Rosalía Interview: How She Makes Her Music

Also, my favorite artists are changing constantly, and they’re the most human ones. I love that approach and I feel like my musical taste over the years has changed a lot. What used to bother me, maybe they’re now my favorites. Like Coltrane. I’d be like, Why does this man do that? Why does he sound like that? And then one day I was on the train on my way to Barcelona, and A Love Supreme changed my life. I understood it, it clicked, and I was like, Of course, it’s about spirituality and about freedom. Then [flamenco icon] La Niña de Los Peines, who is one of my biggest references—her records sound so bad because it comes from long ago and it’s hard to appreciate music when it sounds of this quality. It took me time but then I really appreciated it. Or John Cage—there’s music that really challenged me then, that nowadays is my favorite music ever.

Do you think getting a little older helps?

I mean, I’m excited para cuando sea mayor [for when I’m older]. [laughs] For example, my grandma—you can hear her in the song “G3 N15”—is my idol. She created such a big, beautiful family, and I’m excited for that moment in my life one day.

I wanted to ask you about your grandmother. I know your sister Pili does all your styling, and that you named MOTOMAMI after your mother. What do the bonds of those women mean to you?

The women in my life are my main inspiration. MOTOMAMI wouldn’t exist without my grandma, my mom, my sister. I have so much love for them and that’s why I’m a motomami, because they were a motomami before me. My mom was the OG motomami. She would have this long blonde curly hair and she would be driving a Harley when I was a kid, and I hugged her while she was driving. I remember the wind in her hair in front of my helmet in Barcelona. Because of the experiences I’ve had with my family, nowadays I feel like: oh, I’m a woman.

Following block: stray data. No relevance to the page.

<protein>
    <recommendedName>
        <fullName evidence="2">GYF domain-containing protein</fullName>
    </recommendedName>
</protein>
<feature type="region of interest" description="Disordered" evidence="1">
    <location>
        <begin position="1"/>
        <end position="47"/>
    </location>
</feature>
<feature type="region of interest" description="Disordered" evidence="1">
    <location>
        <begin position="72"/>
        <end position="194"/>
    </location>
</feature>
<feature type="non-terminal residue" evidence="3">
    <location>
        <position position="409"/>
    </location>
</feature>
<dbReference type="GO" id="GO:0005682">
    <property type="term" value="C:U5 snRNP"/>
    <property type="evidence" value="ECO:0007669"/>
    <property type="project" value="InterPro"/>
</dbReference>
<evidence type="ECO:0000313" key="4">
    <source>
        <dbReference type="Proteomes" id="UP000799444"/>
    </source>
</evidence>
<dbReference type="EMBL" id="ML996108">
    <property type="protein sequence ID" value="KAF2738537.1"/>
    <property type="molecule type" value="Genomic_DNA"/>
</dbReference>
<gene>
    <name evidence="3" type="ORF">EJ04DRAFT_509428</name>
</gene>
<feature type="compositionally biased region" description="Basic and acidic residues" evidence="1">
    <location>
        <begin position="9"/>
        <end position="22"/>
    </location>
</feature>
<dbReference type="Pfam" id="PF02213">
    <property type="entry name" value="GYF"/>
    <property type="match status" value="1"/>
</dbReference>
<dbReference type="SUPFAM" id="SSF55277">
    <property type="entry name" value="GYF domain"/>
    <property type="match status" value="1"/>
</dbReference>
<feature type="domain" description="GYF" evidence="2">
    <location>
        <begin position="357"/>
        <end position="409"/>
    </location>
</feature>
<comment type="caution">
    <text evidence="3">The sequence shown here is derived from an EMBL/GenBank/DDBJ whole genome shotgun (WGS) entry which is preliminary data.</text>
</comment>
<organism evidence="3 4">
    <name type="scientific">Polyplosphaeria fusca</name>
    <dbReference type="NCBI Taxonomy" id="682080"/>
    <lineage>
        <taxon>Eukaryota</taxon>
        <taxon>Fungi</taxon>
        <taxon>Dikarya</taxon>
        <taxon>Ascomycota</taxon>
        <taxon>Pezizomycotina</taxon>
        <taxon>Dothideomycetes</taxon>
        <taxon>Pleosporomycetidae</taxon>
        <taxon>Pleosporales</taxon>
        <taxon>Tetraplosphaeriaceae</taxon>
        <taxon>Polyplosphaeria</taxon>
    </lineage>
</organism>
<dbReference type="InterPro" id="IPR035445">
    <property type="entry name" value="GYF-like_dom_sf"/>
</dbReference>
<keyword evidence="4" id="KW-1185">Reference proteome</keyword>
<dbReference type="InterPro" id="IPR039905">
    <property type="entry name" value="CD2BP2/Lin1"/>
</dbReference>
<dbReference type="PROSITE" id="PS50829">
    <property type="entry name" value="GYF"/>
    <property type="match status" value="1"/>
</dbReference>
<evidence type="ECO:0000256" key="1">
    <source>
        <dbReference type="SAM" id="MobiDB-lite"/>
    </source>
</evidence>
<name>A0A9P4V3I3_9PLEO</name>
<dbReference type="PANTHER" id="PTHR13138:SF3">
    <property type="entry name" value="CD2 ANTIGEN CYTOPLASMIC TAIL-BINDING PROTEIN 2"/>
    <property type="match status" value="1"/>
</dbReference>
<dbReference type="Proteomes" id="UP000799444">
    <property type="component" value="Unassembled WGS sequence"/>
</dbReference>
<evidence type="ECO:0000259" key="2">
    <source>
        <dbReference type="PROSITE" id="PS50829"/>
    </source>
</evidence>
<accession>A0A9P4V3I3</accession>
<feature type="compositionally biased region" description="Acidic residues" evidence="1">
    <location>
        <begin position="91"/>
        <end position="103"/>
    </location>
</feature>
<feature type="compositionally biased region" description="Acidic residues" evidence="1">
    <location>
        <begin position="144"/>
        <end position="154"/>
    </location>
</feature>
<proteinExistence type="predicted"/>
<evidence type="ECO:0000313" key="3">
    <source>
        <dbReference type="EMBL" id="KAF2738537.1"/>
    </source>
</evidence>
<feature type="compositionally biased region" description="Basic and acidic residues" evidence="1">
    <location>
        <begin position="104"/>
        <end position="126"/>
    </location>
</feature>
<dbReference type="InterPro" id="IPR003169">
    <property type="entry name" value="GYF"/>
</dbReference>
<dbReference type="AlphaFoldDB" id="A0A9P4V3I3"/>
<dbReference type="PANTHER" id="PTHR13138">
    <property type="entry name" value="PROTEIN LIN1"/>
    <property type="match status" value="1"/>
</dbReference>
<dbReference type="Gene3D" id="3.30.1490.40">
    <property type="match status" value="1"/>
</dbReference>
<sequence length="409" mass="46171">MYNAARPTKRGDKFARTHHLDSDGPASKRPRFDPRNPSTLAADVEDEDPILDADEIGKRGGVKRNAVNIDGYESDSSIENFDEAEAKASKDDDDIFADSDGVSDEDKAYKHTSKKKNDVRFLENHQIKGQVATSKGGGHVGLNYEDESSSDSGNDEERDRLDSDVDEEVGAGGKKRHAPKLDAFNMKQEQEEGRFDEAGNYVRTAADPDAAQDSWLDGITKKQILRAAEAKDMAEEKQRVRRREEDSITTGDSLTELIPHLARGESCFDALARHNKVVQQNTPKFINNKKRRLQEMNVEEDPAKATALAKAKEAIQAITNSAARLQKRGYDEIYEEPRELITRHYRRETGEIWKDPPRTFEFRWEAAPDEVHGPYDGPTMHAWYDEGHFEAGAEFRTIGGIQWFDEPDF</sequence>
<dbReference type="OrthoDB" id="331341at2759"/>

Alongside that, I wondered about “Hentai.” To me it’s really fun because it embraces women’s sexuality, which is always so judged, and puts the reality into it, which is that it’s not that serious.

That’s it! It’s just desires! Why not make a song about desires? And again the contrast between what’s tender with something that is more explicit—obscene, if you wanted to call it that. It just made sense for me in a ballad, just a voice and a piano, and that’s really naked. When people heard the whole song and the album and saw the video, I think that they understood and felt it and were very positive, but with the 15-second snippet, some people critiqued it, no? That just shows you the discomfort that happens when a woman expresses herself openly about her sexuality. I really thought, like: Lil’ Kim. Madonna. Björk. It’s been done. How is it possible this is something that people would still talk about? It’s uncomfortable for some people. But well, they’re gonna have to get used to it! [laughs]

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